John C. Bienvenu

Over the vigorous dissent of four justices, the U.S. Supreme Court ruled last week that the U.S. Constitution does not prohibit jails from routinely strip searching inmates, even if people are booked into facilities for minor offenses and officials have no reason to suspect they are carrying contraband. In other words, even people arrested for such nominal offenses as driving without a license or failing to use a turn signal could be forced to strip naked and let jail guards inspect their most intimate parts with no recourse under our Fourth Amendment protection against unwarranted searches. This ruling strikes another blow to Americans’ vanishing guarantees of privacy.
Far-reaching as this ruling may appear, jail officials in New Mexico should not rush to assume that the Court’s ruling grants them carte blanche to begin blanket strip searches of all detainees. The New Mexico Constitution also prohibits unwarranted searches, and our state courts have shown greater enthusiasm for safeguarding that right than what the Supreme Court evidenced in its recent ruling. For example, New Mexico courts have consistently rejected the federal precedent that motorists lower their expectation of privacy, and are more subject to search, when they enter an automobile.
The jail that implements blanket strip searches runs the risk of inviting state constitutional claims that might be entirely undiluted by the high court’s ruling.
What’s more, even in federal court, the Supreme Court’s ruling might not protect a strip search policy that does not result in a higher incidence of detection of contraband or otherwise increase jail security. As our federal court of appeals observed nearly twenty years ago, "There can be no doubt that a strip search is an invasion of personal rights of the first magnitude.” Chapman v. Nichols, 989 F.2d 393, 395 (10th Cir. 1993). Other courts have aptly described strip searches as “demeaning, dehumanizing, undignified, humiliating, terrifying, unpleasant, embarrassing, repulsive, signifying degradation and submission.” (Id.)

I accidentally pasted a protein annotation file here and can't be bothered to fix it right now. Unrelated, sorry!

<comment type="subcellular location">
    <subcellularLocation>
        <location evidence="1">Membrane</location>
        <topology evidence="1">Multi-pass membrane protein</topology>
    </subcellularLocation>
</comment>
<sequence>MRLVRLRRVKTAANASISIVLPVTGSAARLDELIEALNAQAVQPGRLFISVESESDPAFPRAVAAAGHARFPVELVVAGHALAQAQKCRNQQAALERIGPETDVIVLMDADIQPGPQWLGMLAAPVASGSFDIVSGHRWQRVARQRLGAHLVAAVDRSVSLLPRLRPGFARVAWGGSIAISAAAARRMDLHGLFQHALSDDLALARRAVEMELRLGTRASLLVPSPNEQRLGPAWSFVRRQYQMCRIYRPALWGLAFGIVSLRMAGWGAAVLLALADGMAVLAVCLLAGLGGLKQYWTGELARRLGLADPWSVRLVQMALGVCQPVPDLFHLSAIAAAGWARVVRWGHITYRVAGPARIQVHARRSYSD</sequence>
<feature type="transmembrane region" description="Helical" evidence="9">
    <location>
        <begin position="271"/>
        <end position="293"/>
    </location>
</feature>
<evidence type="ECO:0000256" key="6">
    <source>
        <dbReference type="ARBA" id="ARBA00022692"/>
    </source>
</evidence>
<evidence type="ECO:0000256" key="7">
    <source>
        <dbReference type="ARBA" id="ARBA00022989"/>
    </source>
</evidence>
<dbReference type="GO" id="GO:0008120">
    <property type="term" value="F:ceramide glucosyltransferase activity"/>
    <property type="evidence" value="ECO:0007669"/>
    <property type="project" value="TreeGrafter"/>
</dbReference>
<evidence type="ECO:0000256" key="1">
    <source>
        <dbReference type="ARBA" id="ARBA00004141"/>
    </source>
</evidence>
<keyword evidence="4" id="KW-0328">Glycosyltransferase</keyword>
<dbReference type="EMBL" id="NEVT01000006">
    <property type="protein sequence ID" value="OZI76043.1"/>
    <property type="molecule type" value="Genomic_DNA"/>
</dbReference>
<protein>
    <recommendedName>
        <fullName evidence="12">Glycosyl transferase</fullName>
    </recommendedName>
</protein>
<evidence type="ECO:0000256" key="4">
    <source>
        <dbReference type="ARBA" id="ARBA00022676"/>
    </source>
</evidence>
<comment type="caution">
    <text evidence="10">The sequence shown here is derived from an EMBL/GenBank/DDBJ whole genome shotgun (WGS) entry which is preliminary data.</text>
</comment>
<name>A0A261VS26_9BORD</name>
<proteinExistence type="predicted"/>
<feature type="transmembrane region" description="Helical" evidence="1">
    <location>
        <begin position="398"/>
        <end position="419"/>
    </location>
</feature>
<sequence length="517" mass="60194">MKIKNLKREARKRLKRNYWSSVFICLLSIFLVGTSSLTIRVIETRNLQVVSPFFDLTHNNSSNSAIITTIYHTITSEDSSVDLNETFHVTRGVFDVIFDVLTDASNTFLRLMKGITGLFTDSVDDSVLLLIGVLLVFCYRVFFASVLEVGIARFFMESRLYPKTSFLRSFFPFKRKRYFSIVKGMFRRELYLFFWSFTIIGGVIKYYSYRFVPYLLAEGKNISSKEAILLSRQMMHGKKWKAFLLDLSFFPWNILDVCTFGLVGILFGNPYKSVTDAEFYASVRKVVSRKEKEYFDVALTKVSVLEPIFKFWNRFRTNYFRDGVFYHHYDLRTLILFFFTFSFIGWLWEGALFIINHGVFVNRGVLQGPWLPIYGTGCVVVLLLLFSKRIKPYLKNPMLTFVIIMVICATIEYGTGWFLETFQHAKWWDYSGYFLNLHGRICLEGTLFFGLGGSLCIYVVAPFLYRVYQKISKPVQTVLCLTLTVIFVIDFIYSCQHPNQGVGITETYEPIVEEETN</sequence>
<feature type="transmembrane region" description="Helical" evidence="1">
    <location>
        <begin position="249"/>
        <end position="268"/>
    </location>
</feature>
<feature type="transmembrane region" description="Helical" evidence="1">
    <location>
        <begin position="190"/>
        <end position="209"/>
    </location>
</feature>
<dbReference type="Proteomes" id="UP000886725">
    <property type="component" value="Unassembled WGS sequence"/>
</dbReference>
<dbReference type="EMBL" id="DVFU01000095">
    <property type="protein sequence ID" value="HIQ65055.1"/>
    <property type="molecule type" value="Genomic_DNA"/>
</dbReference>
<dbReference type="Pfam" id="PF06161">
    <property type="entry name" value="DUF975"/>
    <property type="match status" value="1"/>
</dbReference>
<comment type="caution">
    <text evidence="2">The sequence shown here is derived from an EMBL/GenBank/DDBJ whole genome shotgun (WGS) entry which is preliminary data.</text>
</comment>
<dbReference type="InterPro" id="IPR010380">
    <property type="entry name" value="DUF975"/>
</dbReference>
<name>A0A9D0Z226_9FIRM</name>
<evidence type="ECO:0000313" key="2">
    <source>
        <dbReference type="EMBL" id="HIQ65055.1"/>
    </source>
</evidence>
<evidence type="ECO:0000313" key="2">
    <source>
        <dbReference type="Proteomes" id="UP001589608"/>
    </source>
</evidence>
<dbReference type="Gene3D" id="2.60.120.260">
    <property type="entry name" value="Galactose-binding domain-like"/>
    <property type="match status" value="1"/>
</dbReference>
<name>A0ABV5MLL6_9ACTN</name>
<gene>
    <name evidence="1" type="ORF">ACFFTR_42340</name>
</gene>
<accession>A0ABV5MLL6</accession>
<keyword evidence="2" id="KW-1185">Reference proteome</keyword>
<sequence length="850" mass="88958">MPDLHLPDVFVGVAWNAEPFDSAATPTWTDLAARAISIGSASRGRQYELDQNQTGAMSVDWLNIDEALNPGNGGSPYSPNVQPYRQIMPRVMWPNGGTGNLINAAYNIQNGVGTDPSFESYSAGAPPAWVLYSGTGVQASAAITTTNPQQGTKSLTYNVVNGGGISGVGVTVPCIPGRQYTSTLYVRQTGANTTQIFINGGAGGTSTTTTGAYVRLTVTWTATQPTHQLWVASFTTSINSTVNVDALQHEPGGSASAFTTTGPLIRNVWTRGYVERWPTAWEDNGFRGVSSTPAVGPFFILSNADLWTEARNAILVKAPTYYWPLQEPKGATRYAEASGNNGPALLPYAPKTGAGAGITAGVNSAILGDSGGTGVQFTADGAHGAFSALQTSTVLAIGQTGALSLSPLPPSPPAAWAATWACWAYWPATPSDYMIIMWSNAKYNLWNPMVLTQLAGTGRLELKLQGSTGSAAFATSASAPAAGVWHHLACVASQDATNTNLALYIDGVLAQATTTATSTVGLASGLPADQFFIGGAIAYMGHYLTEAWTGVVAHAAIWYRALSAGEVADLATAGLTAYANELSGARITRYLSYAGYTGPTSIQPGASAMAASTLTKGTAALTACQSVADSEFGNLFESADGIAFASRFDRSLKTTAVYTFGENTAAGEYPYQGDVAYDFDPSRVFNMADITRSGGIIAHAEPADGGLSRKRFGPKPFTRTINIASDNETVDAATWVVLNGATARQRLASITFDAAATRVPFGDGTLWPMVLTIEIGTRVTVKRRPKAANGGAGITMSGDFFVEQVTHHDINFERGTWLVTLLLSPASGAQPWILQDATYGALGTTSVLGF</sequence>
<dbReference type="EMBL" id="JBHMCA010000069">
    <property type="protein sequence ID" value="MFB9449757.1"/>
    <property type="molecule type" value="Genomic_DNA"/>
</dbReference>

The ACLU would not hesitate to represent someone who was forced to strip before a jail guard when they were accused of only a minor offense and gave no reason to suspect that they were connected to drugs, weapons, or violence. Among those who are booked into jails every day are people who have committed no crimes whatsoever, but who are the victims of bureaucratic snafus. Indeed, the plaintiff in Florence v. Board of Chosen Freeholders, the recent U.S. Supreme Court case, is someone who was erroneously arrested in 2005 for failing to pay a traffic fine that he had already paid.
Other people are booked into jails on accusations of minor misdemeanor offenses that have no relationship to drugs, weapons or violence. They are mothers, spouses, grandparents, siblings. In short, they are all of us and all of our family members and friends who, at any moment, can find ourselves taken to a jail on minor or completely erroneous charges. There is no reason to suspect across-the-board that anyone arrested for such minor offenses is likely to be smuggling contraband into jail through their bodily orifices. In his dissent, U.S. Supreme Court Justice Stephen Breyer cited an Orange County, N.Y., correctional facility in which a study of strip searches detected one instance of contraband among 23,000 inmates searched.
Recent class action lawsuits throughout New Mexico have caused several jails to adhere to policies that restrict strip searches to circumstances in which jail officials have “reasonable suspicion” that a detainee may be harboring drugs, weapons or other contraband. Such policies strike a reasonable balance between the need to secure the facility and the need to protect the privacy and dignity of individuals who have not been convicted of any crime. They also agree with standards promulgated by the American Correctional Association, which rejects the need for suspicionless strip searches.
To cast aside the time-tested practice of using reasonable suspicion to guide strip searches on the basis of the Supreme Court’s recent ruling would be a grave error. We trust our government to use its powers judiciously, not to exploit them to their fullest extent just because it can. The ACLU guards against such gratuitous use of power, and we will as eagerly challenge it in the context of jail strip searches as we do in all other arenas of government authority.
John C. Bienvenu
Cooperating Attorney, ACLU-NM